Psychometric Analysis of Child Outcome Measures with American Indian and Alaska Native Preschoolers: Initial Evidence from AI/AN FACES 2015
- For most of the measures, findings from these analyses suggest that it is appropriate to report the AI/AN FACES 2015 preschool child outcomes scores, the exception being one of the two measures of executive function.
- All measures demonstrated acceptable reliability with alphas of 0.70 or above.
- The strength of correlations between measures is in an expected pattern. Correlations are stronger between measures of similar constructs (for example, receptive and expressive language) than between different constructs (for example, social behavior and language).
- Among six cognitive measures flagged across reviews, none warrant additional follow-up based on the DIF analyses. Most cognitive measures did not show evidence of performing differently across groups based on DIF analysis. Two cognitive measures (Peabody Picture Vocabulary Test-Fourth Edition and Expressive One-Word Picture Vocabulary Test-Fourth Edition) had items demonstrating DIF; however, the number of items with DIF was close to or less than the number we would expect by chance and item difficulties were balanced overall, with some easier for AI/AN children and others easier for White children.
- None of the teacher- and assessor-reported social-emotional measures exhibited performance concerns based on the current review.
- Examination of the executive function measures indicated that the pencil tapping task is an appropriate measure for this sample. However, a floor effect was found with the HTKS (the majority of children scored near the bottom). Therefore, the measure provided limited information to distinguish the children in this sample.
AI/AN FACES 2015 is the first national study of Region XI AI/AN Head Start children and their families, classrooms, and programs. To date, the Head Start Family and Child Experiences Survey (FACES) has been a major source of descriptive information on Head Start and preschool children ages 3 to 5 years old who attend the program. FACES gathers data from Regions I-X, the 10 geographically based Head Start regions, with the most recent round conducted in 2014.The AI/AN FACES 2015 study presents a new opportunity to explore the psychometric performance of commonly used measures of preschoolers’ cognitive and social-emotional development. The reliability and validity of a measure are not inherent but depend on its use. Norming samples for most child assessment measures do not include large numbers of AI/AN children and as a result little is known about measure performance when administered to AI/AN children. Concerns exist about whether scores from these measures accurately reflect the children’s abilities, skills, and knowledge. Previous smaller studies have used these measures with AI/AN children, but none were large enough to test the measures’ psychometric performance. Child outcomes measures in AI/AN FACES 2015 were aligned with those in FACES 2014. Therefore, this alignment allows us to learn how standardized child development measures performed when administered to a large sample of AI/AN children. This technical report describes the performance of cognitive and social-emotional measures of preschoolers’ development for AI/AN children, using recent data from AI/AN FACES 2015 and FACES 2014.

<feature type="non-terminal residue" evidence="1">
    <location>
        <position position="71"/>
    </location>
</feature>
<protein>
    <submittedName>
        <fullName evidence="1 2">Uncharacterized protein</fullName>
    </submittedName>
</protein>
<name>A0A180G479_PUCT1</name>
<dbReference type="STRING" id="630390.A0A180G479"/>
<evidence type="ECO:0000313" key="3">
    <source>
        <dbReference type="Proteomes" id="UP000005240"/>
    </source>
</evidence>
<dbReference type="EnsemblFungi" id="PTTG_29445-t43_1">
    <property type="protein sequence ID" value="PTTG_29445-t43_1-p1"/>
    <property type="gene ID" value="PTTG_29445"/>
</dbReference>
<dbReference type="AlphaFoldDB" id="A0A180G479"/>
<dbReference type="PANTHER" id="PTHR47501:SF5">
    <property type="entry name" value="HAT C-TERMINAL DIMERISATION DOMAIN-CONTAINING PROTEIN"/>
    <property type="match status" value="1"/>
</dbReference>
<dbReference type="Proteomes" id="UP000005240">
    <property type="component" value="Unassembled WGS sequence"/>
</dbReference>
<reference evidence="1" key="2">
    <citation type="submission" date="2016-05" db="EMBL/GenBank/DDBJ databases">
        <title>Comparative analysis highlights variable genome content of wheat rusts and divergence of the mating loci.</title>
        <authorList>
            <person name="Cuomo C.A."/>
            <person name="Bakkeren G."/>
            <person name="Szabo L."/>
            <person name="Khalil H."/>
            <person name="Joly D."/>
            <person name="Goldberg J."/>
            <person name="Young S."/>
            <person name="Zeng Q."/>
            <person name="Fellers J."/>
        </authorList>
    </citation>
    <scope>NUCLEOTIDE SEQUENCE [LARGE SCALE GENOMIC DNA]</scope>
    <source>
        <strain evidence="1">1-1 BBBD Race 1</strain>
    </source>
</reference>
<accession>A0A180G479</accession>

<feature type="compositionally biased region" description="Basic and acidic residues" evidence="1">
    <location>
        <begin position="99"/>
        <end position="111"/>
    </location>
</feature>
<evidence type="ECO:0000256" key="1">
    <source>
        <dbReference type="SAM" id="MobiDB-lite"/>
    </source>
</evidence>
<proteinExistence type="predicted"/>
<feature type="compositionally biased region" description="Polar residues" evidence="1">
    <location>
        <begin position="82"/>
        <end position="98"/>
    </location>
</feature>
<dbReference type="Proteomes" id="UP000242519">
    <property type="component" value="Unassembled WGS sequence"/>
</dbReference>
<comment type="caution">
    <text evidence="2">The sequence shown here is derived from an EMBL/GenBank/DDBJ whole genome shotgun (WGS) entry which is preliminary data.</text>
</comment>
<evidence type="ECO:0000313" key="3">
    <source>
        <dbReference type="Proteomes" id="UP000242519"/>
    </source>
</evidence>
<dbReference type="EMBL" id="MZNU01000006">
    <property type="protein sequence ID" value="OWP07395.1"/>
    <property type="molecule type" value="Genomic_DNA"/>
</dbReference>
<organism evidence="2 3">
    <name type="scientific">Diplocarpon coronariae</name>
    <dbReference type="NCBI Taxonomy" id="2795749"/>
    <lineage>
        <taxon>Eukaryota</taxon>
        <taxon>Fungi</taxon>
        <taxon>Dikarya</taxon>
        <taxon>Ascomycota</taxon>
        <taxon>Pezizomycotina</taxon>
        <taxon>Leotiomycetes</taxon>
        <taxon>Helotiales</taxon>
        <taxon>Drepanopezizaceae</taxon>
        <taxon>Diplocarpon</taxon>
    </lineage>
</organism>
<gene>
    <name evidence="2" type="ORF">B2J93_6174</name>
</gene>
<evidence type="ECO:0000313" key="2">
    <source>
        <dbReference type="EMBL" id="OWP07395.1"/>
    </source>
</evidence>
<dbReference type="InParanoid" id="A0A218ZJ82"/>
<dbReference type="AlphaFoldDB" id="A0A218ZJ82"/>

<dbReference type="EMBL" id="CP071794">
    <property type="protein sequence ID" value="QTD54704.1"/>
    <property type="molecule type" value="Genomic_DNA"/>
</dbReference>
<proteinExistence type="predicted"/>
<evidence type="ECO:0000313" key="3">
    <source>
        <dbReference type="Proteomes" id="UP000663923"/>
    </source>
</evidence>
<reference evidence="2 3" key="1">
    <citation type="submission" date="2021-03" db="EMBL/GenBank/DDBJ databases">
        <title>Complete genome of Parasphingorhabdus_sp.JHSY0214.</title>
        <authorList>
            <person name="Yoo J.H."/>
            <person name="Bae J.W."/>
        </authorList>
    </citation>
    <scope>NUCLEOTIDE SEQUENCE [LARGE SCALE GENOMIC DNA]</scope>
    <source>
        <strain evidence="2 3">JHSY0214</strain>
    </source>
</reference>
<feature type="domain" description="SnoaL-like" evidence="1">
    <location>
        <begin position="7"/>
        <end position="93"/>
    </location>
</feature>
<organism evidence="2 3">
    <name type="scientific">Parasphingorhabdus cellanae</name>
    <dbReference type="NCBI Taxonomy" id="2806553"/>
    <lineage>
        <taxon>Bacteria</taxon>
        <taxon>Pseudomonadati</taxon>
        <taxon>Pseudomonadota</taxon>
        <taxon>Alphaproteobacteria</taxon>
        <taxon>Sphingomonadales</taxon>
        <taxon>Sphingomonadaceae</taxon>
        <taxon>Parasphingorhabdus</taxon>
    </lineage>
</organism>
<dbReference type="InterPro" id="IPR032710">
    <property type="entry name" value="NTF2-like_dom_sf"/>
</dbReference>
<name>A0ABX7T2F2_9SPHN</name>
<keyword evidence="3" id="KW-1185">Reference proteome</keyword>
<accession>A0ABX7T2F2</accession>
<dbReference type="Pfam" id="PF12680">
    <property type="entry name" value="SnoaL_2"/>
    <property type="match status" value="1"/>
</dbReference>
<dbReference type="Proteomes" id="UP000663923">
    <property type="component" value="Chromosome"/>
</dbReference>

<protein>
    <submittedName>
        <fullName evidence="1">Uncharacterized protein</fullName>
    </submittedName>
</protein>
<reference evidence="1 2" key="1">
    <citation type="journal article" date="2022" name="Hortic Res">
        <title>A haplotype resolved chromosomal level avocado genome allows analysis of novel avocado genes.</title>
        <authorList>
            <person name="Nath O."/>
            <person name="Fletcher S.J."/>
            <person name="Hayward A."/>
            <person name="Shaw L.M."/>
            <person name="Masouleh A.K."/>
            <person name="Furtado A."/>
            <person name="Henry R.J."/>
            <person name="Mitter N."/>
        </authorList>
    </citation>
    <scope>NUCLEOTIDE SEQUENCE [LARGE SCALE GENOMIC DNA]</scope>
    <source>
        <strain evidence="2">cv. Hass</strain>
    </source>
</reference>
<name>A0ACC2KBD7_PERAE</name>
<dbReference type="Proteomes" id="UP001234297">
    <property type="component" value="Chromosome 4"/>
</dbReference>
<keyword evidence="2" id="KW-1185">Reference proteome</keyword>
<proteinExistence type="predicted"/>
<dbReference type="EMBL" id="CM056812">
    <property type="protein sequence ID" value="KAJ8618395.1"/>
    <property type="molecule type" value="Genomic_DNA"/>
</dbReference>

American Indian and Alaska Native Head Start Family and Child Experiences Survey (AI/AN FACES)
U.S. Department of Health and Human Services, Administration for Children and Families, Office of Planning, Research, and Evaluation